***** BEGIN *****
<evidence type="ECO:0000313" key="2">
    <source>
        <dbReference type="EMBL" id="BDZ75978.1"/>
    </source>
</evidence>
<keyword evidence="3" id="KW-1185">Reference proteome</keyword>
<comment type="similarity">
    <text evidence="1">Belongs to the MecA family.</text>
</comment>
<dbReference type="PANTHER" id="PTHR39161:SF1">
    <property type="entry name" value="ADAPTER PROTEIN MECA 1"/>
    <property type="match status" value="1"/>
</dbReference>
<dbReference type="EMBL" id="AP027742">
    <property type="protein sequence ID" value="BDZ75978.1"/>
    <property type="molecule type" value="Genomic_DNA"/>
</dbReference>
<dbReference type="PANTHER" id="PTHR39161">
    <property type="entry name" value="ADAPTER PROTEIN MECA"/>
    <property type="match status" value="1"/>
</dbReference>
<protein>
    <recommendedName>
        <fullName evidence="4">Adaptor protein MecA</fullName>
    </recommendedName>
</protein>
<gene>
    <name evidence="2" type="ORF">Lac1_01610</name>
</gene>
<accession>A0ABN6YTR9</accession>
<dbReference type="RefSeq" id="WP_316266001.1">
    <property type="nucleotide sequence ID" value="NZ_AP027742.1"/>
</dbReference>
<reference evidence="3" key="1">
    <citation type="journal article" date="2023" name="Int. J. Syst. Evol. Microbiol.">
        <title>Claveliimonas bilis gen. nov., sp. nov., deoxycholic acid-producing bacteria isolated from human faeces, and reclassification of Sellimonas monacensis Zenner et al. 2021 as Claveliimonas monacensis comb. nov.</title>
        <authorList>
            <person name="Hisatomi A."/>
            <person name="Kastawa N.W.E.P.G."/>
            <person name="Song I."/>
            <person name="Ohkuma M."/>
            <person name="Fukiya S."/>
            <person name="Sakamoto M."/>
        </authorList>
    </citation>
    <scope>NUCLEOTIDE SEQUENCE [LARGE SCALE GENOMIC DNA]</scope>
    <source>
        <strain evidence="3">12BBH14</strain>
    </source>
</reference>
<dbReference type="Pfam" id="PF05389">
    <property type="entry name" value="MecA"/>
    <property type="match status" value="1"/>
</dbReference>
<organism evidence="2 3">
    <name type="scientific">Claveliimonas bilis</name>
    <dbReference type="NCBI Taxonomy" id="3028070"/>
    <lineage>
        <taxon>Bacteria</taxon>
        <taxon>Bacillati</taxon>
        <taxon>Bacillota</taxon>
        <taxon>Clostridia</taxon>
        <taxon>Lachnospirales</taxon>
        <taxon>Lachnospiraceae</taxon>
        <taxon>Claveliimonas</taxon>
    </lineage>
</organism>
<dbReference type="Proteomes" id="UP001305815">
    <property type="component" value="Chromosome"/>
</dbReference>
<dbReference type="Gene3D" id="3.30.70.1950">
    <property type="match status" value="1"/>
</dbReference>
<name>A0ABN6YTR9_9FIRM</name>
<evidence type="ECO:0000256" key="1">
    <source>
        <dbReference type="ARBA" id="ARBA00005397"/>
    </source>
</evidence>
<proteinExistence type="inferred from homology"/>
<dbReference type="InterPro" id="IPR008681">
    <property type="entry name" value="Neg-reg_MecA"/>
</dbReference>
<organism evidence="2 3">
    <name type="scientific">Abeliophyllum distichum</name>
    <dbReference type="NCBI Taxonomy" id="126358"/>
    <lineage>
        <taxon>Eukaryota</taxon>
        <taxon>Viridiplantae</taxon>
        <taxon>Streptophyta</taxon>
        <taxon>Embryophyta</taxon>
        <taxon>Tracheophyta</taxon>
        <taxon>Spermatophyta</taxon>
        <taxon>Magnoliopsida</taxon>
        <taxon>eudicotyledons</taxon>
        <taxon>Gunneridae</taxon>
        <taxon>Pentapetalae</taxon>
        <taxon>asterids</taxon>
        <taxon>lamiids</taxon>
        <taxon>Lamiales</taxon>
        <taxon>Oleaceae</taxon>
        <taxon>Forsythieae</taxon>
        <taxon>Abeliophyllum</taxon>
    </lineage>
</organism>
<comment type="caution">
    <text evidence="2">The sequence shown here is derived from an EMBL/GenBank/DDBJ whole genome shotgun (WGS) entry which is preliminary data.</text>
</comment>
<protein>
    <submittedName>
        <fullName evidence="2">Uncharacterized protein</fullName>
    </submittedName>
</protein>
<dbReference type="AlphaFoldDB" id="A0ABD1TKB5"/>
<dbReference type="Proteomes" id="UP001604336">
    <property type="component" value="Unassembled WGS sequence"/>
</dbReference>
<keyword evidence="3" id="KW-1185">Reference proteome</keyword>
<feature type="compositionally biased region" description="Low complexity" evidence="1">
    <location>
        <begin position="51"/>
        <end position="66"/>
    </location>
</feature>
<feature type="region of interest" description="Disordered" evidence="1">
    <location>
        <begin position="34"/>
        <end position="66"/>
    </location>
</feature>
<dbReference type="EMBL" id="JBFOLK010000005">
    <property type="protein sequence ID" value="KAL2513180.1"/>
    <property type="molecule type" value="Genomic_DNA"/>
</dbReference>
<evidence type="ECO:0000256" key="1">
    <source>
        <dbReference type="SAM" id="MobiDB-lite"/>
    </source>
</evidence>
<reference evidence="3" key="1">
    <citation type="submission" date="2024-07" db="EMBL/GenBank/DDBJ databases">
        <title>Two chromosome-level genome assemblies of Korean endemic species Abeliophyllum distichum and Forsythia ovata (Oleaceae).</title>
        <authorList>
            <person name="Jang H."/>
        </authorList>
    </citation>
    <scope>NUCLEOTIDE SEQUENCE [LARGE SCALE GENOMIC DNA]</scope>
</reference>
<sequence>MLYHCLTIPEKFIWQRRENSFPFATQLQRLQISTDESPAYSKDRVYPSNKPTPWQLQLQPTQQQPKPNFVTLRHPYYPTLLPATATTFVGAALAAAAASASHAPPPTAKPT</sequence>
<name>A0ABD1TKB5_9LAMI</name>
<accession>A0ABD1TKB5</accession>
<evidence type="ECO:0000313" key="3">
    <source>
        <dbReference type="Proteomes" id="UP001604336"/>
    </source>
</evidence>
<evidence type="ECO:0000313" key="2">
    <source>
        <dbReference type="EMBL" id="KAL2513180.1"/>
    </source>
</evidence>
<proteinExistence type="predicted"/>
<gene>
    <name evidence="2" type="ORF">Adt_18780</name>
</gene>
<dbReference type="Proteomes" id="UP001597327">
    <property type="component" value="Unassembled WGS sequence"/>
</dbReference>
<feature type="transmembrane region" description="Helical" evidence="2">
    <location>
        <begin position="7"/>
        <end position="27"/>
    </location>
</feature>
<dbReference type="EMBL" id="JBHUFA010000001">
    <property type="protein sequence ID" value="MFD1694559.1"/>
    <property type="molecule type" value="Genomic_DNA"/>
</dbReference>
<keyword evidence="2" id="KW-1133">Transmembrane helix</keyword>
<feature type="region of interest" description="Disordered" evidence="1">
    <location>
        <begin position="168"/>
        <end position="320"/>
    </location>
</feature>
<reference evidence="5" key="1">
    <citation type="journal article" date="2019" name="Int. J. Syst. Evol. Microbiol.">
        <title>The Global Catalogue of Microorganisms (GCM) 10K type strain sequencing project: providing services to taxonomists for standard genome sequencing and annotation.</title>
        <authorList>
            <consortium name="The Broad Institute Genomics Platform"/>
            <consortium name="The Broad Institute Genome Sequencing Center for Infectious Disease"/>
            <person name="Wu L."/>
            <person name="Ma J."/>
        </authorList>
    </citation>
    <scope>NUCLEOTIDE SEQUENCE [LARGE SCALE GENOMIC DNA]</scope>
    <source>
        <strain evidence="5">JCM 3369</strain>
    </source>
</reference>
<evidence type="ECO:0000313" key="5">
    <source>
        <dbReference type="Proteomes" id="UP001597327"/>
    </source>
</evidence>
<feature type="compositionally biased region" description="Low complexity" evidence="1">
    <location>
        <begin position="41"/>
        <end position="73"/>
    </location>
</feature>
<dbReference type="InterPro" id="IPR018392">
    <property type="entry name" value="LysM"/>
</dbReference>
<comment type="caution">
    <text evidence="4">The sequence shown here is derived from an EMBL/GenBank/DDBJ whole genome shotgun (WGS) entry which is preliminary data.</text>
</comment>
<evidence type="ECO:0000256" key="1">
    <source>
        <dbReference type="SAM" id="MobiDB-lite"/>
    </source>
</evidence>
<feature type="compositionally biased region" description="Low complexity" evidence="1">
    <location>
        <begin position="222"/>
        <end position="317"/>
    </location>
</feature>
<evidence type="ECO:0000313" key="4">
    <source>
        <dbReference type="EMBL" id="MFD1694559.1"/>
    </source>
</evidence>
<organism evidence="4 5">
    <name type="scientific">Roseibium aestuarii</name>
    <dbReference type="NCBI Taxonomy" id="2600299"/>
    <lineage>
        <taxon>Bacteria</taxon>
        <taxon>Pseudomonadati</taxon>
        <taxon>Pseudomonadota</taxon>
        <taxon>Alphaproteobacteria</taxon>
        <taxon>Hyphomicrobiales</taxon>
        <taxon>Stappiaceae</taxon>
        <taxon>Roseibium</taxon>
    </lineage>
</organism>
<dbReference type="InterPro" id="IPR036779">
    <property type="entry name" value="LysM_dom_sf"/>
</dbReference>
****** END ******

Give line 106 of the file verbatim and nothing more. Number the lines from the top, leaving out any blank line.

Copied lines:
<comment type="caution">